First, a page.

Historically ETFs or exchange-traded funds have been on the rise since the 00s with the US taking the lead as ETFs represent 12.6% of their total equity whereas it’s 7.5% for Europe and 3.9% for Asia-Pacific. Broad index ETFs such as the S&P500 and FTSY100 became very popular with institutional and retail investors alike due to their high diversity and relatively good returns. As stocks and bonds suffer huge losses in the face of high inflation, rising rates, energy shocks and geopolitical conflict, however, investors look for alternative methods to diversify their portfolio rather than just investing in a passive index fund.
Not a good year for ETFs
As global ETF inflows fall by 32.8% (from $1.29tn to $867bn us dollars) we see a significant difference between the inflows of the two largest ETF providers - Vanguard and BlackRock. Vanguard’s inflows fell by 39.7% whereas BlackRock’s iShares fell by only 28.3%. This difference could be attributed to the fact that iShares have a bigger variety of ETFs compared to Vanguard who only offers the core ETFs and had a big stake in the S&P500 and FTSY100 indexes that tanked in 2022. This, however, is nothing compared to SSGA and Invesco whose inflows fell by 71.9% and 55.7% respectively due to low interest in the growth-oriented SPY and QQQ (Nasdaq100). A lot of focus had been put on their flagship ETFs and the result of that is the bigger reduction in inflows. QQQ specifically is 8 times bigger than Invesco’s second-largest ETF.
Actively managed ETFs on the rise
Actively managed ETFs represent only 5% of total ETF assets in the US yet accounted for 12% of the inflows. Moreover, newly launched ETFs have 60/40 split between active and passive ones showing a growing interest in the active approach.Rising rates of inflation and the underperformance of broad index funds have made active ETFs an attractive investment as having and experienced asset manager is important when markets are unpredictable. In fact, one of the most popular actively managed exchange-traded funds, ARKK is up 30% since January. JPMorgan also saw a growth of 24.6% in their ETF assets from the increased demands for active ETFs but also due to converting a part of their mutual funds into ETFs. Actively managed exchange-traded funds are traded on a daily basis and are required to disclose their holdings, this means that managers could respond to unexpected circumstances, minimising losses or even making profit. On the other hand this service does come with a higher fee compared to the passive ETFs, however, it also gives more security during economic uncertainty when people are more concerned about minimising losses rather than trying to make a profit.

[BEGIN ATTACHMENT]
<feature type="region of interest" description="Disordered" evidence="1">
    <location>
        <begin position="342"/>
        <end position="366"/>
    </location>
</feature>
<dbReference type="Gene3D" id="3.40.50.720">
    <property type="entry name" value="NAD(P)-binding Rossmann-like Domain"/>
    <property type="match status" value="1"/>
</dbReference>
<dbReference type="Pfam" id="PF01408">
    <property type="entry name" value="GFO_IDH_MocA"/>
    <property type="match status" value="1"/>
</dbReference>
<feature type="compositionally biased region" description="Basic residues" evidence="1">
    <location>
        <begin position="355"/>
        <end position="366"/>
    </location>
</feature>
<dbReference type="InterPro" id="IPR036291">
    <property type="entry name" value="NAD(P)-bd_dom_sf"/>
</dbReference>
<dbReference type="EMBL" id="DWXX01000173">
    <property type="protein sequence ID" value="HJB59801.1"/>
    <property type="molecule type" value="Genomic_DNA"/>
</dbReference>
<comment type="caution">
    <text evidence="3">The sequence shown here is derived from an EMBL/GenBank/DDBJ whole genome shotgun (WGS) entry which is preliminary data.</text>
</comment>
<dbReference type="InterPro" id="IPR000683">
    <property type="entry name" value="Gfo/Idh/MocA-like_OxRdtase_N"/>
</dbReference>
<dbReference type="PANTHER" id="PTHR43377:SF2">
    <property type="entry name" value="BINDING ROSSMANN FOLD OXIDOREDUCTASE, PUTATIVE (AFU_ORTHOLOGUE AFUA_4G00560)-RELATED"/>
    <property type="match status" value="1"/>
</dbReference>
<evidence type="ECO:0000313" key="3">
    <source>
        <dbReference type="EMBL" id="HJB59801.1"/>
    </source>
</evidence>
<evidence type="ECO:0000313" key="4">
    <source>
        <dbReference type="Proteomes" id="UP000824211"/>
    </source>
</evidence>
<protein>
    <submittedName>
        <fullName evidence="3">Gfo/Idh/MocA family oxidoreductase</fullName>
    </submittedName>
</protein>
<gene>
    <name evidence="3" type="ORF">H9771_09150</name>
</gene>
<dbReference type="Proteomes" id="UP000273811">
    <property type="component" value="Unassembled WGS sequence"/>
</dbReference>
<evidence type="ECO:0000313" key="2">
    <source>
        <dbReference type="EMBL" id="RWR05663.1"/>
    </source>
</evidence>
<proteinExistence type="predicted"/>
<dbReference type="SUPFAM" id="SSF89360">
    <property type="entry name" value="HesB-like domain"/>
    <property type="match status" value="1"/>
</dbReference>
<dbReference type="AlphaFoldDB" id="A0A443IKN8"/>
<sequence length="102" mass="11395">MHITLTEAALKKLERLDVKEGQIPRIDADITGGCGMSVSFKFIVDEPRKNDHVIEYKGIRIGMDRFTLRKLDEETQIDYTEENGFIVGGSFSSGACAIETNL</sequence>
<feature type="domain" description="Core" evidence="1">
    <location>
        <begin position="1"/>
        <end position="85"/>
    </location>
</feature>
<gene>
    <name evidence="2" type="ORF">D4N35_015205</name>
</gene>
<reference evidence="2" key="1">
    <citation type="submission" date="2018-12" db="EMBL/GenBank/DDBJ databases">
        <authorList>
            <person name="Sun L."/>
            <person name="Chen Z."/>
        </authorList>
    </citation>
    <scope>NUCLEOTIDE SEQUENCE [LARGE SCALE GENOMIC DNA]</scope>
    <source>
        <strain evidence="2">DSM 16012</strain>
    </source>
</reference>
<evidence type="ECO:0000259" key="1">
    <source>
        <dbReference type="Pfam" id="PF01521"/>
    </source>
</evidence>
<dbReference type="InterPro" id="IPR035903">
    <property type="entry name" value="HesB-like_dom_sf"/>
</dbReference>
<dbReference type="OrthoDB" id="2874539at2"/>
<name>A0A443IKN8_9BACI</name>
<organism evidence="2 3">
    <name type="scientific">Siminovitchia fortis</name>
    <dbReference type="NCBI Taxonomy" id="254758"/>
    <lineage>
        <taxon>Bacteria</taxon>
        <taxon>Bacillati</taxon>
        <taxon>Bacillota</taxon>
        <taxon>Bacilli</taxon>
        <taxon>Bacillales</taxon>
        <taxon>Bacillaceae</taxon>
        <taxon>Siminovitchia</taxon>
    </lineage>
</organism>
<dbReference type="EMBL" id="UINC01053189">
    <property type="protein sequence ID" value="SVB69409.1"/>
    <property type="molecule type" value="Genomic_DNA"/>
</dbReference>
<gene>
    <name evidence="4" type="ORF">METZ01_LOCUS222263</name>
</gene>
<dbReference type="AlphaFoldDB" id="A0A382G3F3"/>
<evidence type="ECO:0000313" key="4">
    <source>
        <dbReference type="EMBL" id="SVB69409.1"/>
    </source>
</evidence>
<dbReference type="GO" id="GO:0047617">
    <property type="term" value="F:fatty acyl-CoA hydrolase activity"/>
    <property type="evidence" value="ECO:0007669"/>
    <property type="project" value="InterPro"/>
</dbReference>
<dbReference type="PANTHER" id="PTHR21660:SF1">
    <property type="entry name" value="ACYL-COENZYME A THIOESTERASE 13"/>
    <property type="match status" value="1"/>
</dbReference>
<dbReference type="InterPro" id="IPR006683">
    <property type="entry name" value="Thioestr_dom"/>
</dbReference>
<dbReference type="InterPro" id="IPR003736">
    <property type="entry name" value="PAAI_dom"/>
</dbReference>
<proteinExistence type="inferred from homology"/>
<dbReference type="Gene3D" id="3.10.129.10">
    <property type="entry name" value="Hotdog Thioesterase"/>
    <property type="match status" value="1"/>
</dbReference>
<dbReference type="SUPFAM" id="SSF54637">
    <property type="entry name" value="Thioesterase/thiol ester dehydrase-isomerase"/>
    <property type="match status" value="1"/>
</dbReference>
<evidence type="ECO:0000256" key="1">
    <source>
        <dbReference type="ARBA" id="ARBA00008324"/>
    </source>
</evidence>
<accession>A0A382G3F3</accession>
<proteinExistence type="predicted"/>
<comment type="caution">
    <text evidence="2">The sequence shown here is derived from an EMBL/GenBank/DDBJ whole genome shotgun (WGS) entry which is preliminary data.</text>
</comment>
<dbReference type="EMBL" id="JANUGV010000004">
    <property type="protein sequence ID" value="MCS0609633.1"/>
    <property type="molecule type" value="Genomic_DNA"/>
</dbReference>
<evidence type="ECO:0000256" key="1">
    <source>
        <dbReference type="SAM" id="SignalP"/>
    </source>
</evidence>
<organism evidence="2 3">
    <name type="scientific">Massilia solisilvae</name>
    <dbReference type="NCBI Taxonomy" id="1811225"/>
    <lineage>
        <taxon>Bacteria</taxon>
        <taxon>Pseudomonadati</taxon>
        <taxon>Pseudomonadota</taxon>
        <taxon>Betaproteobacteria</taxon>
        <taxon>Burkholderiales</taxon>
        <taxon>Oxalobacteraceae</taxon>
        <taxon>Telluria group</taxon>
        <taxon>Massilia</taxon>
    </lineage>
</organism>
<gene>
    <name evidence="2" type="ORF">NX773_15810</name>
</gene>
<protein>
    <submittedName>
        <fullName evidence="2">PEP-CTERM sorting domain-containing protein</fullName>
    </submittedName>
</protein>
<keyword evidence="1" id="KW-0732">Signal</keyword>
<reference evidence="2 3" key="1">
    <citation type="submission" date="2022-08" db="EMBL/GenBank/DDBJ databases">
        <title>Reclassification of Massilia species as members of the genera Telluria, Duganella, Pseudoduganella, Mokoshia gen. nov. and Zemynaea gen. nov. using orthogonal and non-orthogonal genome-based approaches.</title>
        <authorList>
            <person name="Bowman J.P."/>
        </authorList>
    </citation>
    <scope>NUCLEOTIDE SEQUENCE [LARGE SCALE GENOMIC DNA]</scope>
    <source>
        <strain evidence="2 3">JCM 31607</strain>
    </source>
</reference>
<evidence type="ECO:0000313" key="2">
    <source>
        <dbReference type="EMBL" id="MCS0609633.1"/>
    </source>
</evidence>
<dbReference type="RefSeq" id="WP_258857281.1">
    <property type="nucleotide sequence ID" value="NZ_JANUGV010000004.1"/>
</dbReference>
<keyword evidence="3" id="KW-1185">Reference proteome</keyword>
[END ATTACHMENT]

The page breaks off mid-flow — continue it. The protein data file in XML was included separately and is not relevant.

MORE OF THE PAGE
A big number of new ETFs but no money
ETFs as a whole have seen a rapid increase in the last two decades as thematic ETFs focusing on niche sectors (such as Marijuana ETFs) have become a popular way of making money quickly. This popularity has led to the creation of ETFs tracking a certain month’s new trend but the result of investing in these types of assets often ends up a loss in the portfolio as the period of initial interest and growth in the sector has probably ended by the time these financial products have been rolled out. Additionally, investors may get emotionally attached to their investment because the idea might sound cool (e.g., Cathie Wood’s Innovation fund). This large inflow of new ETFs has also made the competition fiercer, driving down fees but that has also made it harder for smaller companies to compete with giants like Vanguard who constantly slash their prices. Another factor to be considered is that the development of ETF assets has decreased from 2021 to 2022 which may indicate a need to reconsider investing in traditional exchange-traded funds at least until the economic issues in the world become more stable.
Dangers of investing in ETFs in the current market situation
ETFs taking an active approach or ones whose strategy is more defensive or income generating focused have had better returns due to the volatility in the market. The best performing ETFs for 2022 are mostly related to oil and energy. However, it is unknown whether this trend will continue into 2023. Energy markets aren’t necessarily a good choice to go forward with as looking at performance for individual years isn’t a reliable way of predicting trends for the next year. In many ways this year’s market conditions will be different. The initial shock from Russia’s invasion has been overcome but tensions are still high and the situation is yet to be resolved. China, on the other hand, is finally starting to open to the world as zero-Covid restrictions are being reduced. Investors have also pulled $10bn out of US ETFs and invested $12.7bn into international equity during January, this being the biggest outflow since January 2019.
What ETFs are considered a good investment now?
Statistically, passive broad index funds give the best result over time compared to other options, but that is considering the investor decides to buy and hold a certain ETF without doing anything else. There is still economic turmoil in the world and the danger of recession is still looming over. Even professionals are struggling to make any kind of profit let alone retail investors. A good approach for the short term could be investing in an ETF with a more defensive approach and lower risk or an active one where a professional asset manager can look over the portfolio and make sure that there is no exposure arising difficult circumstances. Bull runs account for most of gains in the stock market so unless an investor is confident in their choice it makes less sense to participate in riskier investments during unfavourable conditions.